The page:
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Gever Tulley

Author & Founder, Founder, Tinkering School

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Test Schools, Not Children

Instead of subjecting children to an endless series of tests and grades, we should be testing the schools for how engaged the children are, and how many ah-ha! moments there are in a typical day. In the long-term we should test how durable the learning is (how much 5th grade algebra and trigonometry do you remember?), how much curiosity the graduates retain, and how passionate they are for learning as adults.

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Closing Statement from Gever Tulley

People perceive many issues in education today, and it is clear from our conversation (sometimes heated, sometimes brilliant), that any attempt to address one single issue necessarily leaves many unanswered issues. In general, those well served by a traditional education seem to see little problem with continuing the practice, and those who struggled through school embrace the notion of change - not for the sake of change, but for the chance that we might invent something better.

In seeking to change how we assess children, I started this conversation with the suggestion that we switch the focus of assessment to the schools. To many, this seemed to be a naive approach. A few commenters seemed to be saying, "the system can work, we just need to be more targeted with our testing." Many agreed that there was too much testing, but that some testing can actually be beneficial. Others found merit and suggested ways that it be implemented. Some concern was raised regarding the time it would take to know when a school was failing.

Eric Mercer turned the topic around, asking, "An educational system reflects, not creates, the habits and practices of a society. So which is broken?" My immediate thought is that the best way to fix an ailing society starts with fixing education, which seems to echo the sentiments of many commenters who suggested that schools aren't doing a good job of helping students discover what they truly want to do with their lives. Lee Wilkinson's high school experience seemed to be putting up more roadblocks when it could have been paving the way; "The problem as I see it is; I told them back then that this is what I wanted to do with my life and was told to stop day dreaming."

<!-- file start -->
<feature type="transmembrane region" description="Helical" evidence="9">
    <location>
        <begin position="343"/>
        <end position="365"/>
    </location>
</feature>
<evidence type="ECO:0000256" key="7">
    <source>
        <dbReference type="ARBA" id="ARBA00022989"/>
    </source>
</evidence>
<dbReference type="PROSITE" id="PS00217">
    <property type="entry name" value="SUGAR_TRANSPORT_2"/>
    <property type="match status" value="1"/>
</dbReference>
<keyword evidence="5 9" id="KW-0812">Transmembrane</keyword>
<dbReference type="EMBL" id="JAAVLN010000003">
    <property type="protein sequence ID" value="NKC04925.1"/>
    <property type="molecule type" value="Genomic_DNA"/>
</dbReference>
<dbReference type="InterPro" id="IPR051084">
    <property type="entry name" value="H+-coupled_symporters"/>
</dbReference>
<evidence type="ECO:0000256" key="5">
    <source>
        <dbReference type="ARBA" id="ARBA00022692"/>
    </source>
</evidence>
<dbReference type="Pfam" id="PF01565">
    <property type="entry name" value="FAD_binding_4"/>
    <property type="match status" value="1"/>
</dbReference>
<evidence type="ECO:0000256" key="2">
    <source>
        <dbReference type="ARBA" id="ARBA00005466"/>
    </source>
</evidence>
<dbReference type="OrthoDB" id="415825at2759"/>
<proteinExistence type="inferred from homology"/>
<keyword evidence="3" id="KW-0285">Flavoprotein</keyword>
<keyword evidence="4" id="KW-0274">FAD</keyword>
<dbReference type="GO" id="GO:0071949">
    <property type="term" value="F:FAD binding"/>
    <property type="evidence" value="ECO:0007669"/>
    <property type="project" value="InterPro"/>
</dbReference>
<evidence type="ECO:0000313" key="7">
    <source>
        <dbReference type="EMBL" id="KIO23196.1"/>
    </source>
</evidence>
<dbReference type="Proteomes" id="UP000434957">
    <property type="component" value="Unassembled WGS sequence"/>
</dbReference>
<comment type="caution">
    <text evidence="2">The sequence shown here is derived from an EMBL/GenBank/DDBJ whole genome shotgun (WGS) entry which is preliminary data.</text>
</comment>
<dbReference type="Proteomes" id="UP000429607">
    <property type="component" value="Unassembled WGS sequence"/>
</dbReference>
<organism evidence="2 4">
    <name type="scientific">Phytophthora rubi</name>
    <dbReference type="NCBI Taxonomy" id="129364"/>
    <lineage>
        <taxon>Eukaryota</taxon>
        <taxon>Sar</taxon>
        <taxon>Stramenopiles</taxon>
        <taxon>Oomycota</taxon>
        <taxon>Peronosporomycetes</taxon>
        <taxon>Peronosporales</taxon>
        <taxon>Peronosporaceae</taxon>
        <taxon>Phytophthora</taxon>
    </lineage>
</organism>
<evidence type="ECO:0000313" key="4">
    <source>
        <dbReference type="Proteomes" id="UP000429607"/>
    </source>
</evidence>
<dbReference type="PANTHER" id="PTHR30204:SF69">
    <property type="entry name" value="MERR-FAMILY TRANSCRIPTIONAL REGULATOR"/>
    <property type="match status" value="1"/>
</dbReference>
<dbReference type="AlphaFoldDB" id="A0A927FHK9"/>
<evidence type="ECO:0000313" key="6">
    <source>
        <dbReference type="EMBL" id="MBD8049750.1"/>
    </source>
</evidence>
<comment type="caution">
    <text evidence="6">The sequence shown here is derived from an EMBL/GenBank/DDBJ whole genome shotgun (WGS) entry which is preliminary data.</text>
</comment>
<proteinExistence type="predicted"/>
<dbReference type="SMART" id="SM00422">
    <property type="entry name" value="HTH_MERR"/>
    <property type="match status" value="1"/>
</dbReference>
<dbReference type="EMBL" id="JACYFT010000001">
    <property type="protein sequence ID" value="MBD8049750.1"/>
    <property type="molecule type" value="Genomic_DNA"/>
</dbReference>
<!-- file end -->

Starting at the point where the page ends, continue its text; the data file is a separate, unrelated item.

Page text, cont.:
This has been a fascinating conversation, and I thank everyone for joining in. I am doing my small part to explore new ways to create meaningful education through Tinkering School and my newest project, Brightworks (http://sfbrightworks.org). All my best,
-gever

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    Feb 25 2011: I'm 20y old and in the 7th grade I wasn´t aproved to the 8th grade, at that time I remember not having "happy" days in school, all I used to do was wrinting stuff that were on the blackboard and no interaction with teachers and all the material besides the black board were like a world map of the 60's and documentaries of the 80's.
    The teachers weren't motivated, they didn't like their jobs and that reflects on the students,
    At my second year teacher looked at me like I was a lost case and didn't bother about me and I became a part of a group of "lost cases" where teachers don't look to us and only see an F in my brain..

    As my case there were a lot, like 20% of the students that weren't aproved each year, all them get lost in drugs, and thinking that they're ideias didn't worth the effort, for example a big friend of mine wanted to be an Geographer and he wasn't aproved 3 times and he droped out, now he is just a guy addicted to cocaine, alcohol and living with sadness and with a "phobia" to schools.

    So, if schools should be tested, I guess yes, but first of all we need give the materials that a school needs to work.

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